Women and Professional Wrestling
What is the appeal of professional wrestling for women? I did an informal poll of women and why they liked to watch professional wrestling. I asked twenty women for a college class assignment in speech class and thirteen women said they watched it because of the “soap opera” story lines. Five women said they watched it for certain “hot” men wrestlers and the remaining two said they liked watching the women wrestle.
My ex-girlfriend and my current wife never watched professional wrestling until I came into their lives. I guess I corrupted them. My ex-girlfriend started to like watching “Stone Cold” Steve Austin wrestle and then she got caught up in the storylines as well. My current wife liked watching Edge when he was a baby face (good guy) and she also liked watching the Rock and his entertaining promos. Now, she just gets tired of it because she is “forced” to watch it so many times a week. Women watch it for various reasons, the same as men do. Today there are just as many women at the arenas and in front of the television as there are men.
From the 1930’s to the 1960’s, pro wrestling was a male dominated sport both in the ring and out. There were very few women at the halls and arenas watching the action until women like Mildred Burke, the Fabulous Moolah, Mae Young and others bringing women to the forefront. More and more women started to come to the shows and who didn’t enjoy the little old ladies at ringside yelling at the bad guys and trying to hit them with their canes and umbrellas. Then in the 70’s and 80’s, women like Medusa Micelli and Wendi Richter brought women’s wrestling into the mainstream. There was even a women’s wrestling organization in the late 80’s and early 90’s called G.L.O.W., which stands for Gorgeous Ladies of Wrestling. Women went from being just valets to wrestling and making an indelible mark in professional wrestling.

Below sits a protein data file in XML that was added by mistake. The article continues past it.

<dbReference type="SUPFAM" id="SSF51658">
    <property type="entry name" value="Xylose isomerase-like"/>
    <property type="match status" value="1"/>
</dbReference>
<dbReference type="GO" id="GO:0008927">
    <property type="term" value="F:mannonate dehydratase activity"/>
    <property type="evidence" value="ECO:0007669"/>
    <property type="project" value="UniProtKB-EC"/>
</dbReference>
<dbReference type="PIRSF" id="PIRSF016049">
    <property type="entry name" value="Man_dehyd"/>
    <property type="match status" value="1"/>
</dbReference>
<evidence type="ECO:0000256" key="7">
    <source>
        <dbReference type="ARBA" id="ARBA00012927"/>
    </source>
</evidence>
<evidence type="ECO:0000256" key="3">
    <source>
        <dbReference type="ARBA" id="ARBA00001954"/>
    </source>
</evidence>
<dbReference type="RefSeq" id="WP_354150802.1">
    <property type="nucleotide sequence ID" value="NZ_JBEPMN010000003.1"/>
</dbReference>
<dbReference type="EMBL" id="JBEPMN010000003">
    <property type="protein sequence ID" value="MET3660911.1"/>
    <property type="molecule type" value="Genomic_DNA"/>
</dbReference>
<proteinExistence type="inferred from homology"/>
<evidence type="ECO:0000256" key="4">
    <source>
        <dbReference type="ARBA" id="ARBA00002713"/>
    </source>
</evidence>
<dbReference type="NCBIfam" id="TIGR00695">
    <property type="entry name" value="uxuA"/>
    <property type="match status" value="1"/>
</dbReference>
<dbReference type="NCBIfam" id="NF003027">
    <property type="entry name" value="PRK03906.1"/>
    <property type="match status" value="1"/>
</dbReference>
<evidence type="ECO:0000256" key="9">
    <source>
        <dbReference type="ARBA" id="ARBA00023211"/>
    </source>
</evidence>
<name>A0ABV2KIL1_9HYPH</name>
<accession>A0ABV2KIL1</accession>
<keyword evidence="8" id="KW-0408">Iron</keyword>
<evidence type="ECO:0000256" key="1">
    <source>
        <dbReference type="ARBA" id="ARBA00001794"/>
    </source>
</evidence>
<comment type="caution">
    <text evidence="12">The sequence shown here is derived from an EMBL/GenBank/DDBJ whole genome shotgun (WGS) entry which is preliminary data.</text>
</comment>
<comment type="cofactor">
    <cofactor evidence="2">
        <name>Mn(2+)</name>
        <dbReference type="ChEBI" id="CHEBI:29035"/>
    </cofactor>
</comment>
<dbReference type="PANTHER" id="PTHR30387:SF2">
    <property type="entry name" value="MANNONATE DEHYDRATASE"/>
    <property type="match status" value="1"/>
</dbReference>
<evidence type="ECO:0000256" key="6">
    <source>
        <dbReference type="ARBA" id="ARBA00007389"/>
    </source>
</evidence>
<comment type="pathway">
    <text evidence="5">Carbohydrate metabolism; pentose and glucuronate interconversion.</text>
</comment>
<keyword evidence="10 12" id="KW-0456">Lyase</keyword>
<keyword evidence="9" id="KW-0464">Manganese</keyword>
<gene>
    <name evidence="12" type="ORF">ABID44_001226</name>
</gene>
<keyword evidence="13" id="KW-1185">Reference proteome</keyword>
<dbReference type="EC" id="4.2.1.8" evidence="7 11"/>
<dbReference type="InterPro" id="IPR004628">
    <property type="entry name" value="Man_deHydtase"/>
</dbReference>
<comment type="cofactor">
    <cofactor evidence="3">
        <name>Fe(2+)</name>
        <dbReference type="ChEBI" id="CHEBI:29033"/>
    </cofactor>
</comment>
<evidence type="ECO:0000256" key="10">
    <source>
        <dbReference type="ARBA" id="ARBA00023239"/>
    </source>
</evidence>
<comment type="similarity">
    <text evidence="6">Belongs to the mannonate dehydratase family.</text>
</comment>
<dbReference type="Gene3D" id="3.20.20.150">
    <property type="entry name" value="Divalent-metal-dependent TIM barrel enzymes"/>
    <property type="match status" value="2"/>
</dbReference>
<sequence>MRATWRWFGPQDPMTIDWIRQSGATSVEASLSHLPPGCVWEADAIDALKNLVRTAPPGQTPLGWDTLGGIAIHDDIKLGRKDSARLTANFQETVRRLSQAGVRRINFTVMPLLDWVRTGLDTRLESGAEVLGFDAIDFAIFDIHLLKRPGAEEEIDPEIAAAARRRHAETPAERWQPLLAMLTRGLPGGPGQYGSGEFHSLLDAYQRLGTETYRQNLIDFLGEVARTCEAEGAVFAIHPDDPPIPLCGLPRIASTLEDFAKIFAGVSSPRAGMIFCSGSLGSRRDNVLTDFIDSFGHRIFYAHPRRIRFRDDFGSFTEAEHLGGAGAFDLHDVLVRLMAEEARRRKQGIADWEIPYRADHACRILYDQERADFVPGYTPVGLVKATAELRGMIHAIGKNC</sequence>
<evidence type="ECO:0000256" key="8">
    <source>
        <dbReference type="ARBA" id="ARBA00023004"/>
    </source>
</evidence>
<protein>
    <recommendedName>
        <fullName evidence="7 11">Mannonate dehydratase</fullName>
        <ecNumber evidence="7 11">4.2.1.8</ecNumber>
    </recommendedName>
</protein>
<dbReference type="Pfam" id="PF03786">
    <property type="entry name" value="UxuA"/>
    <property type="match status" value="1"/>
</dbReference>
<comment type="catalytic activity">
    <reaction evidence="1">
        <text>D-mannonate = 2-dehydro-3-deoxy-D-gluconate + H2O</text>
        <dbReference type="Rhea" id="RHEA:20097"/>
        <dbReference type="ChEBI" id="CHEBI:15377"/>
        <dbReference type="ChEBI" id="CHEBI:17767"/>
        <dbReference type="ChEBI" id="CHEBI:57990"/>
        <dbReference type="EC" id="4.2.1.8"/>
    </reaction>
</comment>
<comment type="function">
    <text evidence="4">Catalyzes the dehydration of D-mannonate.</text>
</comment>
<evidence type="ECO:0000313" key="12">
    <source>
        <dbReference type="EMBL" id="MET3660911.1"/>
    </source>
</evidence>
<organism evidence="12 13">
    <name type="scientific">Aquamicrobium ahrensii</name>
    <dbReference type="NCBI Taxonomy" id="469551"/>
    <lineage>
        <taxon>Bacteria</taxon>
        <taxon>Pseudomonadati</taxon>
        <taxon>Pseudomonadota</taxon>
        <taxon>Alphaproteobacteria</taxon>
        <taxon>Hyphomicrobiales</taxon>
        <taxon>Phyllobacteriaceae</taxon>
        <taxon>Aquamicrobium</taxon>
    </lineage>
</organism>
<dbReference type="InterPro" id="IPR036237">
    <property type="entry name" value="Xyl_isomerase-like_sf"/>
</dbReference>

Then the landscape for women’s wrestling changed in the late 1990’s. They went from being tough wrestlers to models. From wearing wrestling gear to wearing bathing suits and lingerie. Today, sadly, there are very little women wrestling and more seductively dressing and dancing. It has gone from actual wrestling to bra and panties matches and lingerie pillow fight matches and they are supposed to be role models for young girls and women everywhere. In today’s landscape of wrestling, wrestling ability for women is not as important as being able to model in men’s’ magazines and look good in a bathing suit.
In my opinion, and it is only my opinion, women wrestlers today have set women back about fifty years. It’s too bad because of all the work that women like Mildred Burke and the Fabulous Moolah did to bring women’s wrestling into the national spotlight.
Is that one of the reasons that women like to watch the men wrestling today and not the women so much? What would happen to the appeal of professional wrestling for women if the women, or divas, as they are called today, did more wrestling like the men do and not so much modeling?